Thursday, May 25, 2017

Furthermore by Tahereh Mafi|Review

Published by Dutton Books for Young Readers on August 30th, 2016
Genre: Middle-Grade Fantasy
Pages: 416
Format: ARC

A captivating and colorful adventure that reads like a modern day fairy tale, from the bestselling author of the Shatter Me series.

Inspired by her childhood love of books like The Secret Garden and The Chronicles of Narnia, bestselling author Tahereh Mafi crafts a spellbinding new world where color is currency, adventure is inevitable, and friendship is found in the most unexpected places.

There are only three things that matter to twelve-year-old Alice Alexis Queensmeadow: Mother, who wouldn’t miss her; magic and color, which seem to elude her; and Father, who always loved her. The day Father disappears from Ferenwood he takes nothing but a ruler with him. But it’s been almost three years since then, and Alice is determined to find him. She loves her father even more than she loves adventure, and she’s about to embark on one to find the other.

But bringing Father home is no small matter. In order to find him she’ll have to travel through the mythical, dangerous land of Furthermore, where down can be up, paper is alive, and left can be both right and very, very wrong. It will take all of Alice's wits (and every limb she's got) to find Father and return home to Ferenwood in one piece. On her quest to find Father, Alice must first find herself—and hold fast to the magic of love in the face of loss. 

My Thoughts

One girl. One quest. To find her father in a strange and colorful world.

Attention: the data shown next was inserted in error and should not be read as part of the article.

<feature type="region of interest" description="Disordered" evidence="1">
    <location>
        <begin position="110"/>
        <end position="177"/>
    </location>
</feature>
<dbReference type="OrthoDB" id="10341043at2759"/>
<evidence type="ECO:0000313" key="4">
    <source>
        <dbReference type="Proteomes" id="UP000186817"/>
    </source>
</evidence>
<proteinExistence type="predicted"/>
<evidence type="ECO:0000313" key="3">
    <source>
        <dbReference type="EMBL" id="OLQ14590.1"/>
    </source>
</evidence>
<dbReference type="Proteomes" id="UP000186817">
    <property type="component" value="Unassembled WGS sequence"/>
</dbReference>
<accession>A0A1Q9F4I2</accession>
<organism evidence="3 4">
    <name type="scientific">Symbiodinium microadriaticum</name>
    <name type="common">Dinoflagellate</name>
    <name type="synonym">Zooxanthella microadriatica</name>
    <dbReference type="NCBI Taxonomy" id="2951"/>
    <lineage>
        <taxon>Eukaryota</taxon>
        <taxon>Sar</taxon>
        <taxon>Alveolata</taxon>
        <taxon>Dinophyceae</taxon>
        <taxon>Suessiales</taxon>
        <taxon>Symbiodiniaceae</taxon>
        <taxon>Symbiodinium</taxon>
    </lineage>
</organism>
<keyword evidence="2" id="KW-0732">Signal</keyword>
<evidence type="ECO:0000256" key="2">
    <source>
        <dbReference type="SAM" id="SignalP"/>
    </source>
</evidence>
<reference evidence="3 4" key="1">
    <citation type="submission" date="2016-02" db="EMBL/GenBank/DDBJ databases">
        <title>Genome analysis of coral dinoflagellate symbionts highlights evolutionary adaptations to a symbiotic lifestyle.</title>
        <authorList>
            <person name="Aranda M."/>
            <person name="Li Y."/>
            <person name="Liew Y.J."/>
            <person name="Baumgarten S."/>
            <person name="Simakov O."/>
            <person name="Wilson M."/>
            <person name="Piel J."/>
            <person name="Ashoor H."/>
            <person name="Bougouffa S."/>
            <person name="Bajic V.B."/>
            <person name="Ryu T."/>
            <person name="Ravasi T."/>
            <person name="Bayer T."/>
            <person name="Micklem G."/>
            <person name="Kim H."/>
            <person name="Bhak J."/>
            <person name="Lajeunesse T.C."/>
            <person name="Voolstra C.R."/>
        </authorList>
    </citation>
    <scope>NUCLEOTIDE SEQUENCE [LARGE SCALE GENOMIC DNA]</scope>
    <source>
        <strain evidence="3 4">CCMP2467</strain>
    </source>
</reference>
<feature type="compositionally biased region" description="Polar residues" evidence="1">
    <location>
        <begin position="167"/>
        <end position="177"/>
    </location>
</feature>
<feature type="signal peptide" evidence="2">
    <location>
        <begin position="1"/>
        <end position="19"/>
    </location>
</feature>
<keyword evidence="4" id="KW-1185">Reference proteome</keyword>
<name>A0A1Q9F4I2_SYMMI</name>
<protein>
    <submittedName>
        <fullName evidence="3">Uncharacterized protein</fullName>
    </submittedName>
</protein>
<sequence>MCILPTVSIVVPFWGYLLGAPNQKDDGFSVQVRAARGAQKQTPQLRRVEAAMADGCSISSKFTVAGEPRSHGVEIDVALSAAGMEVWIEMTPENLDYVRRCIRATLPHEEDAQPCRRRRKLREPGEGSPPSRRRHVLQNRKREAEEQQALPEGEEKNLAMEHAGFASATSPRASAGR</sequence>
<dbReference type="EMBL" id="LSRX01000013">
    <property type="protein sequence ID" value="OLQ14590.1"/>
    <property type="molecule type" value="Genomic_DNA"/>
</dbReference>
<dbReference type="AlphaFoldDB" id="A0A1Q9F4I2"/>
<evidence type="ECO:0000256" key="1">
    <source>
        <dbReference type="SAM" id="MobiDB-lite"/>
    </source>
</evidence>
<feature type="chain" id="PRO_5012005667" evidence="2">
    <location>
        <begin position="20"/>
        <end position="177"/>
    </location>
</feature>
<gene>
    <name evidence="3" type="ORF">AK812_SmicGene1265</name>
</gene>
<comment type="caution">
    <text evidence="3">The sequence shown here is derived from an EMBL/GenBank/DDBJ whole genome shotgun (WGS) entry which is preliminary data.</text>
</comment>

I know this book is meant for middle graders, but judging how accomplished Mafi is with her Shatter Me series, I guess I was expecting better. As one of my highly anticipated reads of 2016, I could’ve to wait to dive in. I was secretly hoping that it wouldn’t be as juvenal as it turned out to be. However, it was definitely for a younger audience than myself.
The beginning started slow, even when it lead further and further to the middle. And to be quite honest, it dragged even more from there on out. 
The world building was accessional. It wasn’t good. But it wasn’t bad. I felt it could’ve been explained in a better way. The world was defiantly unique and new. The entire story was creative and whimsical. 
Overall, the writing was a tad too young for me. I specifically disliked the parentheses noting that the narrator would touch on a subject at a later time. Or for instance, tells the reader what Alice gets the very next day. 
I wasn’t overly impressed with this book. Though it did have its moment; however, this book just wasn’t my cup of tea. 
This is the first book that I have read written by Mafi. I most certainly hope that it is not a clear representation of the rest of her bestselling books. 

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